Donna Gilbert (BADM ’88) has built a career working at the one of the world’s largest and most iconic companies – Apple. Gilbert has spent the last 11 years at Apple, and she is currently the Director of Worldwide Materials. Even though Gilbert’s career has taken her around the world, she always remembers where she got her start – a degree from Gies College of Business.
Q. What was your experience like at Gies College of Business? How did it prepare you for the challenges you face in your career?
A. I like to say that I was a supply chain major at the University of Illinois before we had the vocabulary to call it that. I was in the second class of the Industrial Distribution Management program spearheaded by Professor Richard Hill. This is where I learned supply chain and industrial engineering basics. I have stayed true to these roots, following a career path in distribution, operations, and supply chain.
I have had many great experiences since graduating from U of I. I have had the opportunity to work in start-ups as well as large, established companies, have held full time positions in the US, Mexico, and China, and worked in high-tech, home hardware, and print.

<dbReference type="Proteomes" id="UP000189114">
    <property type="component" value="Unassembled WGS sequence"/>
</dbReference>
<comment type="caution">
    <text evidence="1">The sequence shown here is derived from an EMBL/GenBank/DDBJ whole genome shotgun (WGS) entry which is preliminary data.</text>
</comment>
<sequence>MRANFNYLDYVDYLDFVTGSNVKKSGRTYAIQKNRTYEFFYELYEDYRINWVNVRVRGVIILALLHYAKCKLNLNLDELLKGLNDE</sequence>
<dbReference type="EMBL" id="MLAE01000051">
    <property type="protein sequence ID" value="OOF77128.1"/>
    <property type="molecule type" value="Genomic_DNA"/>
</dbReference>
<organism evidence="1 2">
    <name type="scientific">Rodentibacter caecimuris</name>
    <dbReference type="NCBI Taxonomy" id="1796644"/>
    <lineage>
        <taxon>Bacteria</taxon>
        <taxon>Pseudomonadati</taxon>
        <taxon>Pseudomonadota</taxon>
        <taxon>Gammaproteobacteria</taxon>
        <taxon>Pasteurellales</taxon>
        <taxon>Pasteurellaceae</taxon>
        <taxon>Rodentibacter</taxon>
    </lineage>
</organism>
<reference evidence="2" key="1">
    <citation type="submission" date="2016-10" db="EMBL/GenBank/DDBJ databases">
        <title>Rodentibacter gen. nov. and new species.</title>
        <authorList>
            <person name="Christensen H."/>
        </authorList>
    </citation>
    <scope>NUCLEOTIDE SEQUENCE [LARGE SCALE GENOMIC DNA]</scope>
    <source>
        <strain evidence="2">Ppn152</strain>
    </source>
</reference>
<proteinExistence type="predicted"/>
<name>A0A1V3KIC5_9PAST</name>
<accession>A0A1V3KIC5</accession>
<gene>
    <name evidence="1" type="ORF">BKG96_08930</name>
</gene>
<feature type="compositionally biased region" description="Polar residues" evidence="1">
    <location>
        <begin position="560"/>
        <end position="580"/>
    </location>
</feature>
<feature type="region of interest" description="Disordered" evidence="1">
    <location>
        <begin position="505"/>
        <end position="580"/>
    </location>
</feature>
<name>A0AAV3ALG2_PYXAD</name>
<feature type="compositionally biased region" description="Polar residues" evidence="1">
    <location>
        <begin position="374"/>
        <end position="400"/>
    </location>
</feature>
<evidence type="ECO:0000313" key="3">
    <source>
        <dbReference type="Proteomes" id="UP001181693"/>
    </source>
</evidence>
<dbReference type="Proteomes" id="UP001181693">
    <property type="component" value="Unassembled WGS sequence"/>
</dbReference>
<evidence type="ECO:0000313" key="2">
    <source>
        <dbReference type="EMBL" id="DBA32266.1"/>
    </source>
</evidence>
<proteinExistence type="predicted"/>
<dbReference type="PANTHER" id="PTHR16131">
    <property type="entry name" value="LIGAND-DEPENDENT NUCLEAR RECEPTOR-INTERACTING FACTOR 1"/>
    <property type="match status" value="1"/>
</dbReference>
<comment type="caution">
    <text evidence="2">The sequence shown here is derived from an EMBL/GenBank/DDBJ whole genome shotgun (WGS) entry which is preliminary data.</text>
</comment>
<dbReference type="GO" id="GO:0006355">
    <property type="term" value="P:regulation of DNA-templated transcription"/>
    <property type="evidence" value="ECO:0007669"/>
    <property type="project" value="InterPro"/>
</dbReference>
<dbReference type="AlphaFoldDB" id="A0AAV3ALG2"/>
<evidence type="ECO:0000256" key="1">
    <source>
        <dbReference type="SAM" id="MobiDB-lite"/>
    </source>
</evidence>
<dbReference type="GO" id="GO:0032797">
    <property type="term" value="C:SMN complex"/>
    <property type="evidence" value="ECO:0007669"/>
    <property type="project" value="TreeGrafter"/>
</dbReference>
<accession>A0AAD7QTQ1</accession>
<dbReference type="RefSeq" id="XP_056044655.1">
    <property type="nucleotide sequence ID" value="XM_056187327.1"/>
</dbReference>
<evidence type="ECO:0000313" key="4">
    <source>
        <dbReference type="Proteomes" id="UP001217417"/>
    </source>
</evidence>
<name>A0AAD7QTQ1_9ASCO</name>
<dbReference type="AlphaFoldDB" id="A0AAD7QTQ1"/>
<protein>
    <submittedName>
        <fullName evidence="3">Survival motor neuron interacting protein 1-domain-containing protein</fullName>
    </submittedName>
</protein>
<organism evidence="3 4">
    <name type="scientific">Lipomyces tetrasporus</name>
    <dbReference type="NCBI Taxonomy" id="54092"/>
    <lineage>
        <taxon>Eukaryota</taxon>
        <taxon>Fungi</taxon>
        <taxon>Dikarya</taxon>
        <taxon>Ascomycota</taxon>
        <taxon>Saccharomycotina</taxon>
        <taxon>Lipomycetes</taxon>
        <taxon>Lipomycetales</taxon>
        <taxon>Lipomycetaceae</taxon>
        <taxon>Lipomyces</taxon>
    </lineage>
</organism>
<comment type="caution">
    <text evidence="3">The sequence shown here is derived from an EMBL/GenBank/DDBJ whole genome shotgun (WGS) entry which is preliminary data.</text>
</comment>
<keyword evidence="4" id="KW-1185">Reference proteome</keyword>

I started my career in a leadership development program at an electronic distributor with rotations in warehouse operations, corporate procurement, and sales. I then moved to California into a sourcing role at a pre-IPO Qualcomm. I was employee #641; today Qualcomm has around 34,000 employees.
My first opportunity to work internationally came in 1994. I spent ten years in Tijuana, Mexico working for two maquiladoras, first for Rain Bird and then for Bose Corp. This is where I stretched the supply chain muscles I developed at Illinois. In 2004, I transitioned to a role north of the border, leading materials and operations for Digirad, a developer and manufacturer of large nuclear gamma cameras. One year later I became VP of Operations at Upper Deck, a company that changed the sports card and memorabilia industry. The role at Upper Deck was a bit of a departure from the hands-on factory management and repetitive manufacturing that I was used to. The role was true project management, as each product was a singular, discrete, limited print (i.e., collectable). It was a combination of supply chain planning and new product introduction management. My responsibilities were broad in scope, entailing supplier management, materials acquisition, warehouse operations, and facilities. It also had the added perk of meeting the occasional sports hero (most memorable: a 22-year-old LeBron James).
In 2007 I landed my dream job in Worldwide Materials at Apple, where I lead a team of supply chain managers. After all these years in ops and supply chain, I still get jazzed about being involved in the development and execution of meaningful products, that people recognize and love. In addition, after more than 11 years in WW Materials, the role never gets easy, as there is always a new challenge to tackle and solve. This is what keeps me coming back. It is always challenging and rewarding.